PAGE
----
Lacrimal nerve

Jump to: navigation, search
Nerve: Lacrimal nerve
Gray787.png
Dissection showing origins of right ocular muscles, and nerves entering by the superior orbital fissure.
Gray777.png
Nerves of the orbit, and the ciliary ganglion. Side view.
Latin nervus lacrimalis
Gray's subject #200 887
Innervates    lacrimal gland
From ophthalmic nerve
Dorlands
/ Elsevier
    
n_05/12566040

The lacrimal nerve is the smallest of the three branches of the ophthalmic.

It sometimes receives a filament from the trochlear nerve, but this is possibly derived from the branch which goes from the ophthalmic to the trochlear nerve.

It passes forward in a separate tube of dura mater, and enters the orbit through the narrowest part of the superior orbital fissure.

In the orbit it runs along the upper border of the lateral rectus, with the lacrimal artery, and communicates with the zygomatic branch of the maxillary nerve.

It enters the lacrimal gland and gives off several filaments, which supply the gland and the conjunctiva.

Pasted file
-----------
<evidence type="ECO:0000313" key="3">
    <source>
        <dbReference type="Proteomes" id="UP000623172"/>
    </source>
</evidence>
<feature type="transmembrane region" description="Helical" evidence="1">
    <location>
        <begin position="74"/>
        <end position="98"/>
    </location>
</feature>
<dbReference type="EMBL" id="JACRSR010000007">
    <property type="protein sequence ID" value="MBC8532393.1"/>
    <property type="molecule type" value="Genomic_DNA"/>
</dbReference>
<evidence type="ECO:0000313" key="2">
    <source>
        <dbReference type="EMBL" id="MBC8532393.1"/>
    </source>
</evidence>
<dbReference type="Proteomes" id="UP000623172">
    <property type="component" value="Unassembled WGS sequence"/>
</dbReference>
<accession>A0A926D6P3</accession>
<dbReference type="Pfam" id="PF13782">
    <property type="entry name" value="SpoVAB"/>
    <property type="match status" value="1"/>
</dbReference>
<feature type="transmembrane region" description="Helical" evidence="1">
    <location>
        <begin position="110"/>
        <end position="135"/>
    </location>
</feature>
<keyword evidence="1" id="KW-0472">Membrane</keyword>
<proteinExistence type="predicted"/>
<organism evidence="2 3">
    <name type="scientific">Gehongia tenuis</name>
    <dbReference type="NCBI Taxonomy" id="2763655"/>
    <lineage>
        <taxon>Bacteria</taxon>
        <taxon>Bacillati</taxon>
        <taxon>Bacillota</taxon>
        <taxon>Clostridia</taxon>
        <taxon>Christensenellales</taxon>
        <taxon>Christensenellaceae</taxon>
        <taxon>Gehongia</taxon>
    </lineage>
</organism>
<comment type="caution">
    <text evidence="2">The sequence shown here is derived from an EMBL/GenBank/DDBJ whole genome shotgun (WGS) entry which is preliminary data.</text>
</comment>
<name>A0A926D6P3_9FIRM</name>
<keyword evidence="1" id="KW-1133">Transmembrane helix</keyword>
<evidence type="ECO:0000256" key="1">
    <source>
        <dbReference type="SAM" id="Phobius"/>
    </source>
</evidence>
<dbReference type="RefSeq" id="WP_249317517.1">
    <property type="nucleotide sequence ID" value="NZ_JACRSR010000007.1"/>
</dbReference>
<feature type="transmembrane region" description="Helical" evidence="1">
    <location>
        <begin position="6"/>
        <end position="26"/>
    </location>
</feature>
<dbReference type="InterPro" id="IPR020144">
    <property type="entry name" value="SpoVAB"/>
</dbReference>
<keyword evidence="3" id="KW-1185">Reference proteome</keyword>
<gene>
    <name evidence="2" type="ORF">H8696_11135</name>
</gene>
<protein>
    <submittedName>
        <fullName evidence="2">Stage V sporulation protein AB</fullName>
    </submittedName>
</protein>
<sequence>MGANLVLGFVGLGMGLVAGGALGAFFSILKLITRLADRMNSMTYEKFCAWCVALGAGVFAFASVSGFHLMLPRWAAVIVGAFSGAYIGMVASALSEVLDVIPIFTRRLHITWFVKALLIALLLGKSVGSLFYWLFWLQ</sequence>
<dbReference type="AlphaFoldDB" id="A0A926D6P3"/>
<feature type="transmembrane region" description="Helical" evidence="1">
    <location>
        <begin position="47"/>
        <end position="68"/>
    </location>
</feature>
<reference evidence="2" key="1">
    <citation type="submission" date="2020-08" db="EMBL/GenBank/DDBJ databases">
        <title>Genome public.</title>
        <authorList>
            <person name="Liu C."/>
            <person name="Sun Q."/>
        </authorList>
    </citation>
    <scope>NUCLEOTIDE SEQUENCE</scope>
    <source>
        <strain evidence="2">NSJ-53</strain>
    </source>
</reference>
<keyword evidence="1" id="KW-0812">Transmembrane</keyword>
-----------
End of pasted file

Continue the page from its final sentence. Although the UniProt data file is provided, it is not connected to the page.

Finally it pierces the orbital septum, and ends in the skin of the upper eyelid, joining with filaments of the facial nerve.

The lacrimal nerve is occasionally absent, and its place is then taken by the zygomaticotemporal branch of the maxillary nerve. Sometimes the latter branch is absent, and a continuation of the lacrimal nerve is substituted for it.

Functions

It provides innervations for the lacrimal gland, conjunctiva, and the lateral upper eyelids.

The zygomatic nerve carries sensory fibers from the skin. It also carries post-synaptic parasympathetic fibers (originating in the pterygopalatine ganglion) to the lacrimal nerve via a communication. These fibers will eventually provide innervation to the lacrimal gland.

Additional images

External links

This article was originally based on an entry from a public domain edition of Gray's Anatomy. As such, some of the information contained herein may be outdated. Please edit the article if this is the case, and feel free to remove this notice when it is no longer relevant.



Linked-in.jpg